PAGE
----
Is Trump dangerous for Europe?
In his speech on foreign policy the Republican presidential frontrunner Donald Trump has announced that as president he would put "America first". Such isolationism sends shivers down the backs of some commentators. Others warn against exaggerated Trumpophobia.
Risky and nonsensical foreign policy
Warnings against the prospect of a President Trump can't be overstated, the Neue Zürcher Zeitung writes following his foreign policy speech:
“Clearly others worked on the text and banished a few notorious Trumpisms - like sealing off the southern border with a wall, stopping Muslims from entering the country, helping Japan and South Korea become nuclear powers, and imposing prohibitively high duties on Chinese goods - from the speech. But the result is by no means reassuring. On the contrary, it shows that even with a team of consultants Trump still can't put together a coherent programme. … The only consolation is that his chances of becoming president are minimal, and with Hillary Clinton there's an experienced foreign policy-maker waiting in the wings. But here, too, we must be wary of wishful thinking. When an establishment party throws itself at a nonsense politician and, like Trump, dissociates itself from foreign policy mainstays like Nato and the principle of free trade, it's definitely an alarming state of affairs.”
US isolationism is nothing new
Trump's foreign policy guidelines are hard to interpret but they do have a thread of coherence, Der Standard comments:
“On the one hand the allies will have to shoulder heavier financial burdens instead of behaving like freeloaders and putting their defence entirely in the hands of Uncle Sam. On the other hand the construction tycoon comes down hard on the Obama administration for supposedly giving the allies the feeling that they can no longer rely on the US. First Trump says he wants continuity, then he stresses that US foreign policy must be less predictable. ... But with all the inconsistencies a central theme is becoming apparent: American nationalism with a pronounced navel-gazing tendency. The 'America first' that Trump has made his guiding principle was the slogan of the isolationists who believed at the start of WWII that the best approach would be to keep out of the whole thing.”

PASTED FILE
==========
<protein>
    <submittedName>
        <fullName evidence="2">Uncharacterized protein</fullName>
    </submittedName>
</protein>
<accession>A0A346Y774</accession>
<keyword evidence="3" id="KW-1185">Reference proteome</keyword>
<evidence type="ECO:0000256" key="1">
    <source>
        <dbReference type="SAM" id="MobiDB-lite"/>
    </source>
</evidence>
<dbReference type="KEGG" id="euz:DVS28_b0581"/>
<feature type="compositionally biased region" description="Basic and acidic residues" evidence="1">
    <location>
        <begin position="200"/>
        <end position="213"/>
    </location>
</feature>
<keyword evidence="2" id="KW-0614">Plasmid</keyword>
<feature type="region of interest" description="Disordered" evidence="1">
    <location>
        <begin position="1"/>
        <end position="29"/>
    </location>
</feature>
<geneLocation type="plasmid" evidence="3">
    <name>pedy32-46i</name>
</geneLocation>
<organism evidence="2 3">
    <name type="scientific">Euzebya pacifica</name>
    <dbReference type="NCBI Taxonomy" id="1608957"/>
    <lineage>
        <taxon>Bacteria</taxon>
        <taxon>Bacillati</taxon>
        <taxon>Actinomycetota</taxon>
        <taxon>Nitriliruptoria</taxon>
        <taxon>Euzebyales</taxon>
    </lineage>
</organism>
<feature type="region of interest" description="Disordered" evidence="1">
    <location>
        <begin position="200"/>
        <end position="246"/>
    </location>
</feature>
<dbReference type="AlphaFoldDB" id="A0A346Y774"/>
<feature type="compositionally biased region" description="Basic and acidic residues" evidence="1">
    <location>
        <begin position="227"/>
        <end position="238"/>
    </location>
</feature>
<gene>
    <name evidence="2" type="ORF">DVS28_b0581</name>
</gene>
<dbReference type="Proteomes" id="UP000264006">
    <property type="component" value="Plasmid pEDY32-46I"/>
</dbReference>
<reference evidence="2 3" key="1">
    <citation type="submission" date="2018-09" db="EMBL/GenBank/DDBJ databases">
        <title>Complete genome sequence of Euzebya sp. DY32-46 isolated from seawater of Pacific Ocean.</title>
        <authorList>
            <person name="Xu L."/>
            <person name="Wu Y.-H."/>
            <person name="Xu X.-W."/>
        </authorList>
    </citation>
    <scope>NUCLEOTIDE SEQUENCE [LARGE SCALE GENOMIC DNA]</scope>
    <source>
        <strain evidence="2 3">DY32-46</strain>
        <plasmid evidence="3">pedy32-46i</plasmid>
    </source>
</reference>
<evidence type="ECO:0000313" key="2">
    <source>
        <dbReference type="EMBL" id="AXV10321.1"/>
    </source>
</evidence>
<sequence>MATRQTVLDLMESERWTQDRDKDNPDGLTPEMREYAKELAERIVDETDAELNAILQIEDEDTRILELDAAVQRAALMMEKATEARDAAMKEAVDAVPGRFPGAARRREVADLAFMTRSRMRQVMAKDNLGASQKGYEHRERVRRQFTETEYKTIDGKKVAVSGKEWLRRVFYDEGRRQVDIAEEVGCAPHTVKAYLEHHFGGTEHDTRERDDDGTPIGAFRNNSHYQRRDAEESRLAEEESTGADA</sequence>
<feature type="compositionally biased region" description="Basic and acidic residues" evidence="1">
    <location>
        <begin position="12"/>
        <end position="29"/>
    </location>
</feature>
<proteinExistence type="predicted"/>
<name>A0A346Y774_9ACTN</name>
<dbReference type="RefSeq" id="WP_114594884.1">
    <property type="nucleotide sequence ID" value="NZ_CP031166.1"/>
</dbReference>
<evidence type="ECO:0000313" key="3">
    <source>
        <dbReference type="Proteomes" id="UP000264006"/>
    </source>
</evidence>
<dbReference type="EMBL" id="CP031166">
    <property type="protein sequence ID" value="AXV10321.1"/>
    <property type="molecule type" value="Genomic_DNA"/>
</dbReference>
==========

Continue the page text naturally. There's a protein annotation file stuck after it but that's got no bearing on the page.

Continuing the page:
Europe must get by without the US
Trump's plans are simply the continuation of a foreign policy with which the US has been distancing itself from Europe for years, De Volkskrant comments:
“Europeans should get used to the following structural trend: America is adopting a new role in the world, and distancing itself from Europe and European security. The intellectual variant of this new stance was already provided by President Barack Obama. ... He didn't want to burn his fingers in Syria, he let Chancellor Merkel pick the chestnuts from the fire in Ukraine and took a back seat on the question of Libya. Trump is just a more rough-and-ready variant of American withdrawal. ... America's European allies can cry out that this is a disgrace and count on Hillary Clinton becoming the next president. But even her commitment will be thwarted by the mood in the country and changing strategic priorities. No matter who ends up succeeding Obama, in these uncertain times Europeans must learn to think - and act - more independently.”
No reason for Trumpophobia
His domestic and foreign policy plans may be absurd but the Europeans have no need to fear a US President Trump, author and documentary filmmaker Guillaume Van der Stighelen explains in De Morgen:
“We still see democratically elected leaders as we used to see the emperors and kings of the past. We forget that in a democracy leaders must behave themselves otherwise they get the boot. … Trump is a businessman. He's not really interested in politics. What drives him is success. If he can score a victory by giving every Latino migrant their own home, that's what he'll do. He won't put any money or time into a remote war he can't win. … Here in Europe we're all trembling. That's completely unnecessary. All the Trumpophobes of this world can rest reassured: what you say to come to power is seldom what you do to stay in power.”